Keith Ray

I am a very proud Torontonian. My family has been here for several generations and I have had the distinct opportunity to watch the city and Jewish community grow exponentially.

As a youngster, I spent a lot of time at the local Y - known today as the Sherman Campus at Bathurst and Sheppard. Only in my youth, it was considerably smaller and more modest. I was also an active member in my B’nai Brith chapter. Some of my closest friendships were formed in that chapter.

Over the decades, I watched the city spread in almost every direction and, with that, the arrival of so many Jewish newcomers from places like Montreal, South Africa, Israel and the Former Soviet Union, to name a few. The Toronto Jewish Community reflects so much of our city at large, both in its diversity and its disparities. Even with its challenges, I believe we are privileged to have one of the most vibrant and active Jewish communities in the world.

I have been involved with UJA Federation for many years, beginning with my involvement as a board member of the Kehilla Residential Programme. It was created to identify and champion affordable housing initiatives responsive to the needs of the Jewish Community. From there, my involvement followed a steady trajectory with other board memberships including a four year stint as Treasurer of UJA Federation, and as a member of the Trustees of the Jewish Foundation of Greater Toronto since 2013 including the past two years as Vice-Chair of the Foundation. All this has been in keeping with my background in accounting - I am a former Partner at KPMG.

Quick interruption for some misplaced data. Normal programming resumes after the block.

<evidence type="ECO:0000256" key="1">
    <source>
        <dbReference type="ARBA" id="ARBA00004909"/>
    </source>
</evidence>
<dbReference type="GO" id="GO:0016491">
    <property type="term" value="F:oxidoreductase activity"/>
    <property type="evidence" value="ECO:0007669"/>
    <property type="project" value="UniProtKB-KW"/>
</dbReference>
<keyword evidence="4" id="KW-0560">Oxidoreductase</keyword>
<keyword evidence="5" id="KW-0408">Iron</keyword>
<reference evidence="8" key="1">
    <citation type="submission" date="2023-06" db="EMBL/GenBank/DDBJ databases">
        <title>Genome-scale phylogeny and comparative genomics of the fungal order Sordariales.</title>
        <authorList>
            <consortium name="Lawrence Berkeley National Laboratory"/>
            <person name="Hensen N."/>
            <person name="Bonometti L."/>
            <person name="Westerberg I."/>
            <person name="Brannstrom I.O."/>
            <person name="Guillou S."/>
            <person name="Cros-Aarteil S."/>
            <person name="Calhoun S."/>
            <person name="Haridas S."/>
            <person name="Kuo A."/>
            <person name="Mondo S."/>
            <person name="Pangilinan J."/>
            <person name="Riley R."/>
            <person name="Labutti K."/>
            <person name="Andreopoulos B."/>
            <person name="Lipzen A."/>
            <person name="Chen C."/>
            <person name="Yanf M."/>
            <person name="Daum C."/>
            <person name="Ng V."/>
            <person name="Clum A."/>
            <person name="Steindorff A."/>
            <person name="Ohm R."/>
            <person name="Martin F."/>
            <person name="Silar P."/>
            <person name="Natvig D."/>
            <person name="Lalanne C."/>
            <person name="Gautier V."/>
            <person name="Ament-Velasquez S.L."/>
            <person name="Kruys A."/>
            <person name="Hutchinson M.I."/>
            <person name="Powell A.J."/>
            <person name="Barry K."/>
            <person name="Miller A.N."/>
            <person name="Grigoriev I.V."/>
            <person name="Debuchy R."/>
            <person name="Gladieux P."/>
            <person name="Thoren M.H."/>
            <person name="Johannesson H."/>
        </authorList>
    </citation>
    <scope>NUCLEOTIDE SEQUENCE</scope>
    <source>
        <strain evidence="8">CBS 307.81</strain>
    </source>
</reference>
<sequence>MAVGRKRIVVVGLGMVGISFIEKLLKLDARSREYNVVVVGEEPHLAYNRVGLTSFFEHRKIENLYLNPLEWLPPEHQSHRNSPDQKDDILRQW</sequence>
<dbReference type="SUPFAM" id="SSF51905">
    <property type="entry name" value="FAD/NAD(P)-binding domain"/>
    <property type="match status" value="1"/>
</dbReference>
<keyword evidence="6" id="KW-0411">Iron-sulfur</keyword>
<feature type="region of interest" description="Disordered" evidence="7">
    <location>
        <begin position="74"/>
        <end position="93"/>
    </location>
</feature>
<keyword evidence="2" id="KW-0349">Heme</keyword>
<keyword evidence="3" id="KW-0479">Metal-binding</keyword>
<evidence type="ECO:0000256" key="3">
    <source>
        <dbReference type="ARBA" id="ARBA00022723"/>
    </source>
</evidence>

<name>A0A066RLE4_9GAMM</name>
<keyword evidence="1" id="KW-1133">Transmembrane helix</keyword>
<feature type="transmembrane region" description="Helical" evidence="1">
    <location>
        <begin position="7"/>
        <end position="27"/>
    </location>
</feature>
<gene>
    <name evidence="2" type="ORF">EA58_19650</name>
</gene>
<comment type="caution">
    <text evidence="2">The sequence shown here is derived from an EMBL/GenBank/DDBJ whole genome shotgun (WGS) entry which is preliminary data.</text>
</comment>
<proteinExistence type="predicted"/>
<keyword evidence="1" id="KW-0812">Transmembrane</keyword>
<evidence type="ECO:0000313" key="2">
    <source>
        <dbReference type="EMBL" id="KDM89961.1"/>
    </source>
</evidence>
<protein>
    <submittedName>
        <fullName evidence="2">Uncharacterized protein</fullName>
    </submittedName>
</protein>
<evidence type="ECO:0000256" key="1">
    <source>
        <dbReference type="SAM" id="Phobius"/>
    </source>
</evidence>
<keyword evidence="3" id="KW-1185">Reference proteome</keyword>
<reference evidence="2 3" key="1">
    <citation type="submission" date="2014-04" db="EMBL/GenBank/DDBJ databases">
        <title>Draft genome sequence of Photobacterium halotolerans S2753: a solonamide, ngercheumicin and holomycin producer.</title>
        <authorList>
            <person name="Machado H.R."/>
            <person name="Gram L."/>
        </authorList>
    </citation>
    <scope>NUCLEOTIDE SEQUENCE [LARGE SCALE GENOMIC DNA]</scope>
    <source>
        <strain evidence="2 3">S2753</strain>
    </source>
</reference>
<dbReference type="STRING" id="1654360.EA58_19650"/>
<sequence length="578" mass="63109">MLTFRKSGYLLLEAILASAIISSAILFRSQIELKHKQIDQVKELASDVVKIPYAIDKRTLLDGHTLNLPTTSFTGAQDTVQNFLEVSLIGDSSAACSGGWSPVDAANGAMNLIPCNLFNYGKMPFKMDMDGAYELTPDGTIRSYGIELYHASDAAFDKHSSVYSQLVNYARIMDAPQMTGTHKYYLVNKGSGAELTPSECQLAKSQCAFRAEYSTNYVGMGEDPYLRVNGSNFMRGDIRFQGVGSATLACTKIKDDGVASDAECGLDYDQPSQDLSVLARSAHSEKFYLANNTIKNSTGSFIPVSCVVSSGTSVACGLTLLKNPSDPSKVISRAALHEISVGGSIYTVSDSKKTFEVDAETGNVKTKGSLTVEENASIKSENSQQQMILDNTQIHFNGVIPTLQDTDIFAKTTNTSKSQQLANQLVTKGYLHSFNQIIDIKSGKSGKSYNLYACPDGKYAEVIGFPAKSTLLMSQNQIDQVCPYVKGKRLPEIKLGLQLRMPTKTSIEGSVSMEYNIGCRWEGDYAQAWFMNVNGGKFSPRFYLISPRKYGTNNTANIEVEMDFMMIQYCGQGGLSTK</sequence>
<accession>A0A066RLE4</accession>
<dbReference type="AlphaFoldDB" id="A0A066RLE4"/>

When I was asked to chair the Jewish Foundation of Greater Toronto, I was familiar with the Foundation’s excellent reputation. It boasts years of successful investment returns and a healthy and robust portfolio. The success of the Foundation speaks to the foresight of the previous lay and professional leadership. My goal is to bring new ideas and plans to enhance its success. My greatest aspiration, attainable but unlikely in my lifetime, is to have a Foundation that would fully endow UJA’s Annual Campaign. That way, the annual fundraising could focus on special projects and programs while the legacy gifts would be sufficient to cover all other aspects. It may seem like a lofty goal but I firmly believe it is possible.

My wife, Leslie Gales, and I have both dedicated considerable financial support, as well as countless hours to lay leadership roles and we continue to do so whenever possible. We have also tried to imbue our children, Stephanie and Eric, with an understanding of the importance we place on supporting our Jewish community, here, in Israel and abroad.

I am looking forward, not just to the next two years as Chair, but to the potential growth of our community in the long run.